6 Common Reasons for Not Sharing Knowledge And How to Fix It

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Maybe you couldn’t get a straight answer from a client, or a team leader won’t send you a project document as promised. For all the benefits it brings to the company, there are still many people who resist sharing knowledge.

At the heart of the resistance is the fear of change: what would happen if I share my knowledge – and more so, if I depend on another person’s knowledge?

As Thomas Davenport notes in Ten Principles of Knowledge Management, “Sharing and using knowledge are often unnatural acts.” To make things more complicated, sometimes people won’t even admit or show resistance openly.

Not wanting to share knowledge speaks a lot about the interests (sometimes conflicting and competing) of people in your company. Understandably, people have various reasons for resisting knowledge sharing as much as they have different stakes.

Here are some common reasons for resisting knowledge sharing and the troubleshooting tips to address them.

1. Insecurity

“I don’t want to share what I know because it may reduce my value or jeopardize my job security.”

Guarantee that sharing knowledge won’t diminish anyone’s value – on the contrary, it would increase respect and trust. Your company could assign knowledge-sharing objectives to each employee’s performance evaluation and development plans.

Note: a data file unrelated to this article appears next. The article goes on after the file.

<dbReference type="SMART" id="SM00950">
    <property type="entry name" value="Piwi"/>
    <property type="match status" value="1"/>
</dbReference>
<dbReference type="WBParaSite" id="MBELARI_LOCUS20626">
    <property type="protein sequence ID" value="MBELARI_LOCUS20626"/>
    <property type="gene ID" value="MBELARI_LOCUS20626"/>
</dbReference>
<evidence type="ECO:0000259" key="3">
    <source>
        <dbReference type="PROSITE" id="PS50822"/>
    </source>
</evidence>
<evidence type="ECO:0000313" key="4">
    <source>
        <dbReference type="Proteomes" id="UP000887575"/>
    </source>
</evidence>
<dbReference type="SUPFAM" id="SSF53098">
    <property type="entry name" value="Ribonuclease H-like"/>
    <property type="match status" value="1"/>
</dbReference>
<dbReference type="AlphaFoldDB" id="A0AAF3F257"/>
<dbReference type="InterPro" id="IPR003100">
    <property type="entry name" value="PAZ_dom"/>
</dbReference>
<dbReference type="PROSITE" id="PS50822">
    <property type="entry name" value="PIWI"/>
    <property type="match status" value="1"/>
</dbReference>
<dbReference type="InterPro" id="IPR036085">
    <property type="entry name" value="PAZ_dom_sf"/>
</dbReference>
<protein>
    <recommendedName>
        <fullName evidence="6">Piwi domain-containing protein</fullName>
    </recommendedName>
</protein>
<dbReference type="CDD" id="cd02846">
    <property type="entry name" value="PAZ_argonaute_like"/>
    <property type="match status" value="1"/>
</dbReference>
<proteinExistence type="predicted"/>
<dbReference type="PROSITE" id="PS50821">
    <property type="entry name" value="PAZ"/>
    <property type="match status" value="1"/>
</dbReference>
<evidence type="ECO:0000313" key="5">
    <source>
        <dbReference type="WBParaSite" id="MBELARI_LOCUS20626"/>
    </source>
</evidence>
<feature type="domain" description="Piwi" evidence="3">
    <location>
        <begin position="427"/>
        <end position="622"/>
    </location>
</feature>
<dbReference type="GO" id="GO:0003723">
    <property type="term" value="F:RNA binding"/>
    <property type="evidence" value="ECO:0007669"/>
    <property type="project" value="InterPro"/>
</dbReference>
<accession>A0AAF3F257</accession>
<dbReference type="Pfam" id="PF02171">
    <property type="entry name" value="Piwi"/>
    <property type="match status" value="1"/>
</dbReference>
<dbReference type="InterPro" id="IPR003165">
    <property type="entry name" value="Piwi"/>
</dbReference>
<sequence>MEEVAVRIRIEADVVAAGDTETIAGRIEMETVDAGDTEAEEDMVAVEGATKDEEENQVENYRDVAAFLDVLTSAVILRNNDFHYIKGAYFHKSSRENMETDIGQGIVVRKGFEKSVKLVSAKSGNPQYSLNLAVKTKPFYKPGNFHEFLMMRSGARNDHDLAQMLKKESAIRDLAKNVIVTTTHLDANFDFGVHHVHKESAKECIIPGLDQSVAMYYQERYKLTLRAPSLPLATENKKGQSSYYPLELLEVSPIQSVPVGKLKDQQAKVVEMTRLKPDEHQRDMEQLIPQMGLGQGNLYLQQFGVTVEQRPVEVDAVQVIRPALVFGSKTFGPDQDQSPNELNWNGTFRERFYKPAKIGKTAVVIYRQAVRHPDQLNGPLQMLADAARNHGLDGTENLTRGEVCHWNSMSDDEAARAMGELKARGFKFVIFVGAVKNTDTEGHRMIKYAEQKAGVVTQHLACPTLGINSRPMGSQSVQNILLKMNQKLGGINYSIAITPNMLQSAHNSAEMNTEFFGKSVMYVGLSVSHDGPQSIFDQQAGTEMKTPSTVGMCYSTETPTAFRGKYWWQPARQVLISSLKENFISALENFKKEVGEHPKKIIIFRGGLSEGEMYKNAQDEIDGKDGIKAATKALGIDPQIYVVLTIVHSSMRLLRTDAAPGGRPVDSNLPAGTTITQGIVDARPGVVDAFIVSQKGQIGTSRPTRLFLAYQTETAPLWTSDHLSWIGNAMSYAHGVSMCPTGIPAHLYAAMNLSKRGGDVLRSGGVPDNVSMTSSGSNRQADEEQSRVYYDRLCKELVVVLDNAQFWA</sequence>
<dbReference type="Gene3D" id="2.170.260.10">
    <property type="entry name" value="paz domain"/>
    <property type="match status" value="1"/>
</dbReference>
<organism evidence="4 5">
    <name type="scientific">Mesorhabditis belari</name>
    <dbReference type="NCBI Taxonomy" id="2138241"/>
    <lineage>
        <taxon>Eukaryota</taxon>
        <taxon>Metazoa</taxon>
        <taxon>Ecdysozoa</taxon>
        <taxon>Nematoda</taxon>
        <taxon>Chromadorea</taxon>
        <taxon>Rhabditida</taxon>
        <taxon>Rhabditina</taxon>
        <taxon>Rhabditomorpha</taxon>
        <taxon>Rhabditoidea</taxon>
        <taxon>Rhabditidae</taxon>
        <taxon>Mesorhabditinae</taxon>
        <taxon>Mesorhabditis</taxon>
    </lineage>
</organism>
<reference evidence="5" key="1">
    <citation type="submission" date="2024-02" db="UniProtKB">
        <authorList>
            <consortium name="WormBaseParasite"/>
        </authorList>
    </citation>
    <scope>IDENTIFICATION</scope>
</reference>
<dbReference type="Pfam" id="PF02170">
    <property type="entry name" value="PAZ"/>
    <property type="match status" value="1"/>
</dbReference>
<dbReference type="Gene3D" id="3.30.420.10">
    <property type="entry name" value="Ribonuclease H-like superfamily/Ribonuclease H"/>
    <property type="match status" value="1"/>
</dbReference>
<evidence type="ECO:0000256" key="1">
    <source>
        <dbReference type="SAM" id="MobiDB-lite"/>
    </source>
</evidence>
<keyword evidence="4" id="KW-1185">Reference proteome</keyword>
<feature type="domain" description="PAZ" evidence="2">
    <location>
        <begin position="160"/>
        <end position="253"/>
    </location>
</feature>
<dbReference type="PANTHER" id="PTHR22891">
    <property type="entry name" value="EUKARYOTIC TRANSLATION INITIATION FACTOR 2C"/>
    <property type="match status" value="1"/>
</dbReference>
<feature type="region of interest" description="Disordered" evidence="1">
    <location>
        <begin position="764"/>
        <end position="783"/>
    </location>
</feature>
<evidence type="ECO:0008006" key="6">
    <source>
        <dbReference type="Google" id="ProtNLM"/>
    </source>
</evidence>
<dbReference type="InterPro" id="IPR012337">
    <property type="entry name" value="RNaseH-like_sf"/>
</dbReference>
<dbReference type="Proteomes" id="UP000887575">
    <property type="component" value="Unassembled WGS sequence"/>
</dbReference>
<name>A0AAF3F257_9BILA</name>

2. Fear

“I don’t want to share my knowledge because I fear that it’s not accurate or correct.”

Reassure people who are insecure about the value of their knowledge. Explain that knowledge is not about being proven right or wrong – the collaboration and conversation that it brings out are more important. If you’re managing a staff, don’t penalize mistakes!

3. Suspicion

“I don’t want to get involved because someone else may take unjust credit of knowledge that I’ve shared.”

Ensure proper recognition where it’s due. Your company could develop a process for collecting and communicating knowledge and reward people for contributing.

4. Overload

“I don’t have time – there’s already too much work to do.”

Highlight how sharing knowledge could cut project development time and costs. Demonstrate how it’s a complementary part of daily tasks.

5. No motivation

“I don’t have to do it because my superior doesn’t cascade knowledge from the higher ups anyway.”

Your company must encourage a culture of knowledge sharing – starting from the top. Managers should demonstrate positive knowledge-sharing behaviors in their daily interactions with their staff.

6. Done enough

“I’ve already documented in detail my work processes – that’s enough contribution.”

Introduce other knowledge-sharing tools (such as hosting informal brown bag sessions). Explain that too much reliance on explicit knowledge won’t fill all the knowledge gaps, especially if innovation is an end-goal for your company.

It’s important to detect these common concerns and promote sharing knowledge by setting a good example on your own. Walking the talk is a collective undertaking: changes need to happen in the organizational culture, company values, and personnel behaviors if knowledge sharing is to be encouraged.

Any more tips to share? Please comment below!


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